Low voltage wire insulation repair substances.

Thread Starter

#12

Joined Nov 30, 2010
18,190
My nephew sliced some patches of insulation off a few wires in a wire loom in a car...as if he doesn't know what a piercing probe is. :rolleyes: When I have one end of a wire open, I use shrink tubing, but I don't want to cut perfectly good wires and make splices just to get some shrink tubing on it. I also don't trust good old vinyl electricians tape because it gets brittle in a few years.

Nephew in question mentioned a paint-on vinyl insulation, but I don't trust his advice in matters electrical. Please tell me about flexible insulation patching methods, including Brand Names if you can.

Obviously, "flexible" is more important than high voltage capabilities in this case.
ps, a long shelf life is a good thing.

Thank you,

Number Twelve
 

MrSoftware

Joined Oct 29, 2013
1,676
I've used the liquid electrical tape in the past and I wasn't impressed, it came off pretty easily, as if it didn't fully cure. I've heard great things about the self fusing silicone tape, so much that I have a roll here in front of me to try, but I still haven't used it yet.

I have found good name brand electrical tape to remain flexible for years, but it gets gooey. You would probably be safe (but messy) to wrap each wire with electrical tape, then wrap the bundle with electrical tape so it doesn't move much, to keep the individual pieces intact. It will be gooey and messy in the long run, but should stay put.


temp.PNG
 

Thread Starter

#12

Joined Nov 30, 2010
18,190
self-fusing silicone tape
Looks good. Ya' know....the world keeps changing and nobody can keep up with everything. I offer my thanks to the denizens of AAC for being a cross section of people in the business. This is a good way to find the currently available, most likely, substance to fit the job.

flexible for years, but it gets gooey
One brand gets gooey, another brand gets brittle, another brand has so little or so ineffective adhesive that it merely unwraps...That's why I'm asking. I've known for a long time that dabbing on silicone caulk and wrapping that with electricians tape was a half baked method. Now I need something reliable for years under rather awful working conditions, and I'm not willing to trust my next car not to burn to the ground because I faked a wire repair!

Try PVA glue.
poly vinyl acetate? Brand name? Where to find it?
 

spinnaker

Joined Oct 29, 2009
7,837
I have used nail polish. Simple, cheap, seals well and makes a pretty decent insulator. Not sure if it meets your flexible requirement. Might chip off in those adverse environments.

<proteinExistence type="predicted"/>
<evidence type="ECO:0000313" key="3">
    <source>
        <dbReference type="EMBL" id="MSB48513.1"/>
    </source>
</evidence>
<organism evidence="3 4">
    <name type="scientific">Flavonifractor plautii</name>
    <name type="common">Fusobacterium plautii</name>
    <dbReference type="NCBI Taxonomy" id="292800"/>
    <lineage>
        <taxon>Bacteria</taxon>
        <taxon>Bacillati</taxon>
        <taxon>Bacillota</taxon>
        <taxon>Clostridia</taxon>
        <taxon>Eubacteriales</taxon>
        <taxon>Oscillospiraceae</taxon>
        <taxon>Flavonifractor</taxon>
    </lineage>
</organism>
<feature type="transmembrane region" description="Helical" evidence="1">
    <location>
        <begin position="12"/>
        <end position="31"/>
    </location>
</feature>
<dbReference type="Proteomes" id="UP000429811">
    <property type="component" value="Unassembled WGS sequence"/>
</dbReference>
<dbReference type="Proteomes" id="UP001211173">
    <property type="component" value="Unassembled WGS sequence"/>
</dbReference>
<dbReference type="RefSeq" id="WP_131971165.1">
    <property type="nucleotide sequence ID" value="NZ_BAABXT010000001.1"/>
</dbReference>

dl324 nailed it. that stuff works wonders. Be ware it.s expensive. Like $38.00 a roll. true value hardware has it in colors and smaller lengths. Either Plymouth bishop or scotch.

An electrical store USED to carry it. My last batch came from ebay.
 

KJ6EAD

Joined Apr 30, 2011
1,570
I second or third or whatever the count is up to on the self fusing silicone tape.

Liquid electrical tape is a brush on vinyl coating that always seems to have thin coverage areas. A more viscous but chemically similar product is Plasti Dip. It's intended for tool handles but you can dip a section of wire in it as well.

http://www.plastidip.com
 

atferrari

Joined Jan 6, 2004
3,785
Hola No. 12

I recall someone cutting a length of wide Raychem heat shrink, along its length. Once converted in a strip, it was progressively wrapped around the wire and then heated to hold tight. Would it work for you? Not sure myself.
 

wayneh

Joined Sep 9, 2010
16,251
I've used "splicing tape" as mentioned, and it's not bad. I've also had pretty good luck with hot glue. I've gotten to where I can even make it look decent, not like a booger on a wire. I think it's what I would use for this application. I'm usually trying to repair a strain-relief on a charger cable, and I'm still looking for a better solution that can take the flexing.

They actually do make heat-shrink products that can be applied to a wire without an open end, but those products seemed clumsy and were quite expensive. The stuff from Home Depot was a lot easier to justify experimenting with.
 

Thread Starter

#12

Joined Nov 30, 2010
18,190
I have used shrink tubing with a melty internal layer, but I don't have any. Besides, keeping heat shrink tubing safe in Florida is a chore. Whatever you lay on the seat or dashboard will be ruined in 10 minutes.

not easy to run mains to a car for the glue gun.
You should have told me that before I used my Weller 250 soldering gun and a heat gun to shrink some tubing on the first two repairs.:(
 

ian field

Joined Oct 27, 2012
6,539
I have used shrink tubing with a melty internal layer, but I don't have any. Besides, keeping heat shrink tubing safe in Florida is a chore. Whatever you lay on the seat or dashboard will be ruined in 10 minutes.


You should have told me that before I used my Weller 250 soldering gun and a heat gun to shrink some tubing on the first two repairs.:(
My garage is some distance from the flat.

I bought a modellers pencil blowtorch, but can't remember what I did with the soldering attachment.

The more expensive set has a variety of attachments like clip on guides to do things like heat shrink.

Most times I've spliced automotive wiring, I had to use pretty aggressive flux. The strands are almost never tin plated, and more often than not have a layer of black oxide.
 

djsfantasi

Joined Apr 11, 2010
6,167
Sugru, available at Lowes. Putty like substance that hardens. I've used it to repair insulation, and support wires coming off a PCB.
 

shortbus

Joined Sep 30, 2009
7,461
The 3M/Scotch electrical tape is the best I've found for car wiring. Tapped up connections for trailer wiring about three years ago and shows no sign of failure yet. Sits outside all year in all weather.
 
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